An initiative at Tampines Park to convert food waste into nutrients for use in vegetable and fish farming is set to be extended to other parts of the town.
The produce from the farms is currently undergoing food safety checks, said the Singapore Food Agency (SFA) in response to queries from The Straits Times.
Possible sites at Blocks 106, 270 and 412 are being explored for their suitability, said Tampines Town Council.
Known as Sustainability @ Tampines Park, the community-based initiative is a circular ecosystem with a black soldier fly facility, a vertical high-tech farm for vegetables such as lettuce and nai bai, as well as a tilapia fish farm.
Residents can contribute their food waste to the black soldier fly facility, where the insect larvae act as a decomposer and break down the food into frass, which can be used as a fertiliser for leafy greens at the vegetable farm.
The insect larvae - being a good source of protein nutrients - can then be fed to the tilapia.
The project, launched in December last year, is a collaboration between Tampines Town Council, SFA, sustainable technology firm Netatech, environmental consultancy Otolith Enrichment and the Tampines Residents' Network.
SFA said the project highlights its "Grow Local" food basket, as part of its strategies to avail more space in land-scarce Singapore for food farming.
This move comes amid Singapore's goals to produce more food locally - 30 per cent by 2030 - to boost its food security, and to cut waste to extend the lifespan of the Semakau Landfill.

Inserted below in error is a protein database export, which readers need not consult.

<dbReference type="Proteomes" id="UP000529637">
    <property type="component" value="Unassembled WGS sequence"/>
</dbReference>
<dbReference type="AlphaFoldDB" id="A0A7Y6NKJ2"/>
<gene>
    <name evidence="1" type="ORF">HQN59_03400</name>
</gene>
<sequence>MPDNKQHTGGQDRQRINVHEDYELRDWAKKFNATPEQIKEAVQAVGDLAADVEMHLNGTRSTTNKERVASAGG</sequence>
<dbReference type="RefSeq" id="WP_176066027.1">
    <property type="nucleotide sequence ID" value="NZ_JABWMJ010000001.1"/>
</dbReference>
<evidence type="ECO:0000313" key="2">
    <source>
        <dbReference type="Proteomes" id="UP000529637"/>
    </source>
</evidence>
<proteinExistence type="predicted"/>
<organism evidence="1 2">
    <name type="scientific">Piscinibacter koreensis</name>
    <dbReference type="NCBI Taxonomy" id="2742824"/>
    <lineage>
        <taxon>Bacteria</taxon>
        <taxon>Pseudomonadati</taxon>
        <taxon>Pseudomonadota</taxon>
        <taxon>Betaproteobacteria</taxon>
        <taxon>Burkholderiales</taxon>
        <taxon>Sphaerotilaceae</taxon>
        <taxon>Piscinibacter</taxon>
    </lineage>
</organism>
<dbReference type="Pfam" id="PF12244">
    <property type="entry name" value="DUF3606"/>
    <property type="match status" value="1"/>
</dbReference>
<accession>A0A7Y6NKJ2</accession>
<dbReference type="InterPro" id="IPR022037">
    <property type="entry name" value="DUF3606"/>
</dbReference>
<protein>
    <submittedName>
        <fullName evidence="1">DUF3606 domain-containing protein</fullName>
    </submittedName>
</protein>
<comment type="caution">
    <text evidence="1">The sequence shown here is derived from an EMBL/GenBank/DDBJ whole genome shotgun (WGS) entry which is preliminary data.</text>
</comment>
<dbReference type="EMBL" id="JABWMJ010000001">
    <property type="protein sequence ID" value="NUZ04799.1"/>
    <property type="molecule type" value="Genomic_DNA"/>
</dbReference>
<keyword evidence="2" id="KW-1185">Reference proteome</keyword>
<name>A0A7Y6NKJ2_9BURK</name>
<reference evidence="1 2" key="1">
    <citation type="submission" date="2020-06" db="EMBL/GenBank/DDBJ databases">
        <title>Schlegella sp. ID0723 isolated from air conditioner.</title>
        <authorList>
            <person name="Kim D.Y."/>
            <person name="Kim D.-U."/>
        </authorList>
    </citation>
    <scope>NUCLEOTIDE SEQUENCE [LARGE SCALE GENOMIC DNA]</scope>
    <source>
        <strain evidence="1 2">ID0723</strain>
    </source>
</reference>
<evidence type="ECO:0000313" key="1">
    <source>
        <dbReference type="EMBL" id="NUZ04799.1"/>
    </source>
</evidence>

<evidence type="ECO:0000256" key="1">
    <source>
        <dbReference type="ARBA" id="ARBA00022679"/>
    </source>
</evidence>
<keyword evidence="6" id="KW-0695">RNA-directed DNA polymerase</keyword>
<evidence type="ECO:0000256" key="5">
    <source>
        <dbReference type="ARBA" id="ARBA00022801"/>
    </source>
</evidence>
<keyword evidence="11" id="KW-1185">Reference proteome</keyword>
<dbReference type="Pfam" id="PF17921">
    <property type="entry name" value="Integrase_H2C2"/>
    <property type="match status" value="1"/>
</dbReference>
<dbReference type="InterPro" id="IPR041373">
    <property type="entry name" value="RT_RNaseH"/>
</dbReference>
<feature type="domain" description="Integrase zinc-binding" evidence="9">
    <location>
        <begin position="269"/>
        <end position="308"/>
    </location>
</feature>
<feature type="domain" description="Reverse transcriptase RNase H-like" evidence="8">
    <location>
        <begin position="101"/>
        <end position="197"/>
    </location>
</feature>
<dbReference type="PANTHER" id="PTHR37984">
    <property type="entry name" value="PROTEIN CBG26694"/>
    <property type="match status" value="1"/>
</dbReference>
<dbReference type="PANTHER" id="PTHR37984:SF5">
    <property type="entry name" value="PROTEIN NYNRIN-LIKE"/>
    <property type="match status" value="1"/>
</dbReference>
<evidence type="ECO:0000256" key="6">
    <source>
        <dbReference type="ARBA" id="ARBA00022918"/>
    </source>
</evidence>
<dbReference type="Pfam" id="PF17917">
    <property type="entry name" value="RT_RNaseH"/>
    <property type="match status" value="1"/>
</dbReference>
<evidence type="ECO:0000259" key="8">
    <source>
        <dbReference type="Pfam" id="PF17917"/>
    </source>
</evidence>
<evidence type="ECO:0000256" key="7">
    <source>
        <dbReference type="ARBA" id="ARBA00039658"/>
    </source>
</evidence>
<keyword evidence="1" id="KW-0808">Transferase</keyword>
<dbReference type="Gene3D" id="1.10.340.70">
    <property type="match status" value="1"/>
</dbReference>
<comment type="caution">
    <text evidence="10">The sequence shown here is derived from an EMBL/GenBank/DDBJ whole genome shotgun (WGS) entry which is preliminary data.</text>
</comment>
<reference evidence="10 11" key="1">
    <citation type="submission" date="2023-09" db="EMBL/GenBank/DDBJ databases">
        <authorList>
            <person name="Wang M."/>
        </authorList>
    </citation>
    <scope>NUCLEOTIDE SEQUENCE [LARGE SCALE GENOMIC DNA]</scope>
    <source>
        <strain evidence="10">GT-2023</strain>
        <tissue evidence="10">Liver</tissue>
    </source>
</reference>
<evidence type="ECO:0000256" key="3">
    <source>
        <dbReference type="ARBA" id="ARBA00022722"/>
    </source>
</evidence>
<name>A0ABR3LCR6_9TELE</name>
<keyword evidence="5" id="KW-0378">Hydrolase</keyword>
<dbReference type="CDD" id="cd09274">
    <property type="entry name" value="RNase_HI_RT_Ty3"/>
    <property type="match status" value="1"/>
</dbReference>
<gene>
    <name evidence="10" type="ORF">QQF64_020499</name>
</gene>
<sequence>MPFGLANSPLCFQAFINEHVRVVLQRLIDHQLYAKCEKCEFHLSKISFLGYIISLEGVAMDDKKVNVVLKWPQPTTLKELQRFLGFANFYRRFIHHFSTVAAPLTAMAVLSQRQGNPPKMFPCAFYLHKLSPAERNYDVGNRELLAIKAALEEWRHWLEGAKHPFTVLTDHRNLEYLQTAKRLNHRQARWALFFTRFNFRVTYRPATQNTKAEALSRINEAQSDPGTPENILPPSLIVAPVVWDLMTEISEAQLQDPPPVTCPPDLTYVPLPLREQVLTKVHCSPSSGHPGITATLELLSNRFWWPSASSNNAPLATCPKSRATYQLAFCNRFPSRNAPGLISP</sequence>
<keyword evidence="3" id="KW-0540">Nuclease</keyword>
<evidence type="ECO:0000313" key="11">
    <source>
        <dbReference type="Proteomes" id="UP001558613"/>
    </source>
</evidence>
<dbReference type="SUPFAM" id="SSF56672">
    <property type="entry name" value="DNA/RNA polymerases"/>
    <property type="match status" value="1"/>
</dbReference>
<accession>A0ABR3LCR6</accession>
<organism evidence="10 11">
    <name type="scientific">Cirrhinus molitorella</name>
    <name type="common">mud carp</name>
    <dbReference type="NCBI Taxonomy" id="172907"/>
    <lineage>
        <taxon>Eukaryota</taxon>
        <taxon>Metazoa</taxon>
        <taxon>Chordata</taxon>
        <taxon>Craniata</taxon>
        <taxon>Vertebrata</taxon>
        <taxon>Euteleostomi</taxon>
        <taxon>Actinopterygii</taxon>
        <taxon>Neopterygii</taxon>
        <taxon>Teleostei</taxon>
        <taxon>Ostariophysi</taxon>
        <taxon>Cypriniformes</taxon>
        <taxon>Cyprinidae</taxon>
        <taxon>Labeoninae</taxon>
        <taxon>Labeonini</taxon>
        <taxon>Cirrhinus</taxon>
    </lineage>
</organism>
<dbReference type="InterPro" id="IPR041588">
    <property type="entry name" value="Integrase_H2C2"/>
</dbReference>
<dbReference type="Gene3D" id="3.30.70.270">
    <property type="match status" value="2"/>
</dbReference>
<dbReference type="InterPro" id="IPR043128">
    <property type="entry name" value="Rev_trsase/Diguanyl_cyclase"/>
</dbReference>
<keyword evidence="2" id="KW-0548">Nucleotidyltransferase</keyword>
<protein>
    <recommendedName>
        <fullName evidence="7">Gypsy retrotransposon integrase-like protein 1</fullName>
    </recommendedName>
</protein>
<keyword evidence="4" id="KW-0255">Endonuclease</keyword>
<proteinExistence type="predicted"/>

It said the feedback from residents has been encouraging so far and that Tampines Town Council is planning to extend the project to other parts of the town as part of its efforts to build Tampines into a model eco-town by 2025.
Madam Lau Soo Peng, 59, who is the site's facility manager, said that many residents have made it a habit to bring their food waste for recycling on a regular basis.
She added that quite a number of students have also been helping out at the facility as volunteers.
SFA said that trials are ongoing with the respective vendors to ensure that the tilapia and vegetables are safe for consumption.
"We are also assessing other factors such as the feed's nutritional value and the amount required for each feed," it added.
Mr Jonathan Poh, director of Otolith Enrichment, told ST that the food waste undergoes two rounds of checks for mould before it is fed to the black soldier flies.
"Despite the measures put in place, we are unable to tell if food waste is contaminated with heavy metals, toxins, pathogens... This area is covered by SFA, where the black soldier fly larvae, frass and produce (vegetables and fish) are collected for periodic food safety testing," he said.
He added that Otolith's role in the project is as the main facilitator and integrator, where it engages the community through volunteer management and food waste contribution.
Assistant Professor Nalini Puniamoorthy of the National University of Singapore's Department of Biological Sciences said that the project in Tampines currently uses black soldier fly eggs supplied by NUS.
"These flies were locally collected and selectively bred for rearing in urban spaces. Since 2018, they have been 'trained' to convert NUS food waste from residential halls, and are thus generally able to handle the residential food waste in Tampines," she said.
Since the launch of the Tampines project, NUS has supplied approximately 10 million eggs that have been used to help convert over five tonnes of food waste that would have been incinerated otherwise.
"Food safety is dependent on both the substrate (food waste) as well as the flies themselves. The quality of food substrates in Singapore is actually high, which is why it is a shame to lose this nutrient bank to incineration," she added.
Mr Poh said that besides tilapia fish, it is also possible to farm other freshwater species such as the jade perch, marble goby or even the giant freshwater prawn using the black soldier fly larvae.
Plans are also in the pipeline for Otolith to set up decentralised black soldier fly facilities in areas such as East Coast and Bishan, he added.